Computer Arts editor Nick Carson asked me to name three contemporary, iconic brands. Nick also asked what I think defines an iconic brand, if this has changed in recent times compared to classic brands of previous decades, and if a brand can be iconic without a great logo.
Here’s my take.
Image via Jiho Park
My three picks: Google, Subway, IKEA.
The definition of an iconic brand
It should offer the “go to” product or service within its market, delivering what people think of first when they want what the brand sells. So if I’m looking for something online, I think of Google. If I want a quick sandwich made with care, I think of Subway. If I want to furnish a house without spending a fortune, then there’s IKEA.
Competing today is different from the past because where customers once had just a handful of brands from which to choose, they’ll now have hundreds, maybe thousands. To stay at the top, brands need to relate to their customers in ways that are more than just an exchange of money and products. A small part of the relationship can be as simple as the free tea and coffee IKEA gives family card holders, or as life-changing as the $50M+ that Google employees donated to more than 12,000 non-profit organisations.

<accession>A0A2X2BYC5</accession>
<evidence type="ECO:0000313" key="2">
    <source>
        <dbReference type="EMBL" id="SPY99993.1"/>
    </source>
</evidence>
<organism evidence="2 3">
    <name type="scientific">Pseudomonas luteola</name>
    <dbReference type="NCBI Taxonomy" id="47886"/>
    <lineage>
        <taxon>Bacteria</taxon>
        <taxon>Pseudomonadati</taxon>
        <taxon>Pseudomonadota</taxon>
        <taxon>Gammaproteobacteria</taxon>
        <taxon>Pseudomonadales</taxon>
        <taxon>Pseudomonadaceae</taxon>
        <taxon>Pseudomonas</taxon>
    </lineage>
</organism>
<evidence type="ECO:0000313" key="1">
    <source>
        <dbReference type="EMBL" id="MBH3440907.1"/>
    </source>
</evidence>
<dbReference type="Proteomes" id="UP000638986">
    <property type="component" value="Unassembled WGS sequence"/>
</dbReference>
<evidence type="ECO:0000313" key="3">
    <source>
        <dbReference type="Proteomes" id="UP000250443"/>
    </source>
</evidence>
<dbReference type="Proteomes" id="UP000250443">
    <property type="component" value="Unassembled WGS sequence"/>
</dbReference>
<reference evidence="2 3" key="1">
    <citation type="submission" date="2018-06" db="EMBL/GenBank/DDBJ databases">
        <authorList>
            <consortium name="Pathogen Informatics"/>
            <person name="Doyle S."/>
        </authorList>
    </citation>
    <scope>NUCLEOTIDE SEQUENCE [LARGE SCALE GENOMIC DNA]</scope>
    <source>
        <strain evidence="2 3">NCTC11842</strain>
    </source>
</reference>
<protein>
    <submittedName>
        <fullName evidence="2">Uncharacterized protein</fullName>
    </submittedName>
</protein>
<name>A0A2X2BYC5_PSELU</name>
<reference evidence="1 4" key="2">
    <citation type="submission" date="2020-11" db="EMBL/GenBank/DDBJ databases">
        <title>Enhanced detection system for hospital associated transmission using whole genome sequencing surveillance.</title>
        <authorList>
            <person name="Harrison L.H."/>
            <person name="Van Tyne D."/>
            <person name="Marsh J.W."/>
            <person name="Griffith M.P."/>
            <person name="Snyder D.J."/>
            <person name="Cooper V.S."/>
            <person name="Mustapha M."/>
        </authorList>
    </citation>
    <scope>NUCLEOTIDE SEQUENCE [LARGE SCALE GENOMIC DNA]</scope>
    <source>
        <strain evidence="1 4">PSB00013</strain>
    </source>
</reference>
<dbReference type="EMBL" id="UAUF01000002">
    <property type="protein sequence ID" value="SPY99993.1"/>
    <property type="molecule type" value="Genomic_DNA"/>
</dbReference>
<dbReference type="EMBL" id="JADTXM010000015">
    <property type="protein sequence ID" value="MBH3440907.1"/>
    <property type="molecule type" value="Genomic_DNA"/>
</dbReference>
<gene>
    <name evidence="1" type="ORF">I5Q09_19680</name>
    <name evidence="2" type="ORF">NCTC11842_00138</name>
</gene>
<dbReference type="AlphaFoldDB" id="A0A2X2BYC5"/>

Can a brand be iconic if it doesn’t have a great logo?
I don’t think Google, Subway, or IKEA have great logos. Some people might think they’re great simply because of the product or service that backs up the brand, and ultimately, that’s what it’s all about — the product or service.
But the visual identity plays its part, and most successfully when different elements interact. Google, for instance, paints thousands of feet of pipework in its data centres with the various colours used in the logo. But not just because it looks fun or cohesive. Each colour designates a different section of pipeline, so engineers know where they go and what purpose they serve.
The blue pipes supply cold water and the red pipes return warm water back to be cooled.
My answers were a part of Creative Bloq’s post on 20 iconic brands, along with contributions from Ben Marshall (Landor), Michael Johnson (johnson banks), Paula Benson (Form), Geoff Philips (MetaDesign), Andra Oprisan (Saffron), and Kieren Thorpe (BrandOpus).
Related, from the archives: Remove the logo. Know the brand.